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Brexit: A Silver Lining for Companies Expanding Abroad?
Posted by Rebecca Ray on July 15, 2016  in the following blogs: Business Globalization
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Whether for the right reasons, or the wrong ones, voters in the United Kingdom rocked the world's business and political status quo on June 23 when they voted to pull out of the European Union. At CSA Research, we waited for reaction from the global companies we work with to gauge the impact. We think there may be a silver lining for organizations considering expansion into the E.U. following the Brexiteer win. The same applies to European and Asian companies making the choice for where to ramp up their operations beyond the E.U.'s borders.

Why? The decision to exit compels organizations to perform proper due diligence and to make better decisions when considering where to open their headquarters, regional sales offices, and support centers. Rather than choosing London to enter the E.U. by default because "it feels like home," companies now face the challenge of doing business multilingually earlier in their global journey. This is a good thing because it forces them to:

  • Deal with language and cultural barriers now rather than later. Locating your headquarters or other major office in a country whose official language is different than that of your domestic market puts pressure on all areas of your organization to integrate "global" into "customer experience" - and into their overall vision, mission, strategy, and planning - much sooner than they normally would. Making this choice also encourages the hiring of local talent to run the operation, thus avoiding the mistake of appointing a temporary - and often monolingual and mono-cultural - manager.

  • Clearly identify their decision-making criteria, based on a long-term vision and strategy for global expansion. We still observe companies that allow executives to make the final decision for international office locations based on where they personally prefer to live or feel the most comfortable. Avoid this scenario by selecting criteria that directly support your corporate and globalization strategies. In addition to linguistic choices, these goals may include local talent recruitment, moving closer to your largest potential markets, and integration of an acquired company, among others.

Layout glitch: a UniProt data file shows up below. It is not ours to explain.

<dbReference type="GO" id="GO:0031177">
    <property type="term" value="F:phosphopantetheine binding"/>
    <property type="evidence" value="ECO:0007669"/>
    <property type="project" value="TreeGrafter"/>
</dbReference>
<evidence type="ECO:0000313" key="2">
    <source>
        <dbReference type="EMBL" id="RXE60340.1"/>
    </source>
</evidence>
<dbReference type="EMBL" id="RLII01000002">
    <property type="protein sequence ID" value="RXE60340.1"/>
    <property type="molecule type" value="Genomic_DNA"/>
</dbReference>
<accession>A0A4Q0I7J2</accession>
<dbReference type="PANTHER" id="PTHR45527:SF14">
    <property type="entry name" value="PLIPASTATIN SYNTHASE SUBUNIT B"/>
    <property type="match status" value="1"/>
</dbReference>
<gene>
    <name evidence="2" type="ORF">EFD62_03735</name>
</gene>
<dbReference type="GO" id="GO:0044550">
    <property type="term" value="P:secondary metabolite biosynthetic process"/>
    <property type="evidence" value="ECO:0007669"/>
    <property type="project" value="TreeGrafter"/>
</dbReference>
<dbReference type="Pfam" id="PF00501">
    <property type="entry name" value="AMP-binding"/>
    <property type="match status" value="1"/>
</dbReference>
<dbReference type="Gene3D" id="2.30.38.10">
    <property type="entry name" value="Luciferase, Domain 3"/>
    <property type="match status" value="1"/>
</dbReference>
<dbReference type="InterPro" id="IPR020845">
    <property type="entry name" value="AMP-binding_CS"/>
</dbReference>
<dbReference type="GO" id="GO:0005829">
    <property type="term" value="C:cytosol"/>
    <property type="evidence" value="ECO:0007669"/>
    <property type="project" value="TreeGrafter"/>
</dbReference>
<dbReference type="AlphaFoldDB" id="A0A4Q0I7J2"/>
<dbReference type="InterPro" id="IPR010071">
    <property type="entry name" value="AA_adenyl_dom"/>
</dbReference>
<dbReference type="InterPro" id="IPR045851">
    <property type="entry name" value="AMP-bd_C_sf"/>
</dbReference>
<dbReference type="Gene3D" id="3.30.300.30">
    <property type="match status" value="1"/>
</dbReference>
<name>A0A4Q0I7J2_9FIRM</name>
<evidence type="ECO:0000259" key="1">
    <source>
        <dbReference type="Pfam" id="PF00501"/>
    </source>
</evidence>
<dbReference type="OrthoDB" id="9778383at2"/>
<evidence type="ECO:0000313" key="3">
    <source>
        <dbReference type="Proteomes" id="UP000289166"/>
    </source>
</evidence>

• Analyze possible moves that their industry - and its target customers - may make in the wake of Brexit. One thing is for sure: Almost every industry and market will react in some way to the decision taken by British voters. Will the U.K. pursue direct trade agreements with countries like China and India? Do any of the Commonwealth nations figure prominently in your plans for global growth? If so, what does Brexit mean for them - and you? And what about Japan, with its large investments in the U.K. intended to facilitate doing business with other E.U. countries? How will data protection play out? Select those areas and trends that may affect your expansion strategy and do your research before deciding where to put down your roots.
If you're looking to expand into the E.U., or to grow your presence there, you can still choose to locate your headquarters in an English-speaking locale such as Ireland to avoid the uncertainty of its Brexiting neighbor. That's fine - as long as you have examined your options on the continent and do so for the right reasons. There is also the possibility that the U.K. will manage to hang on to its Common Market status, though there are no guarantees, as other E.U. leaders talk tough for now.

In any case, Brexit opens the door for companies to take additional time to examine the pros and cons of opening their headquarters, regional sales offices, and support centers in continental Europe, rather than across the Chunnel in what is shaping up to be an ex-E.U. member. Firms that were considering European entry via the U.K. will now either postpone or change their decision. The rationale for choosing this route has evaporated for now. Organizations that have felt uneasy about going farther afield than English-speaking markets must now consider multilingual options if they want to gain or maintain access to the European Community. In the end, they will benefit as their employees overcome their fear of supporting customers who don't speak their language. Once companies have done it for the E.U., they can apply the same strategy to the APAC region, bypassing Australia to set up their main office where it makes the most business sense, rather than where it feels most comfortable.

 

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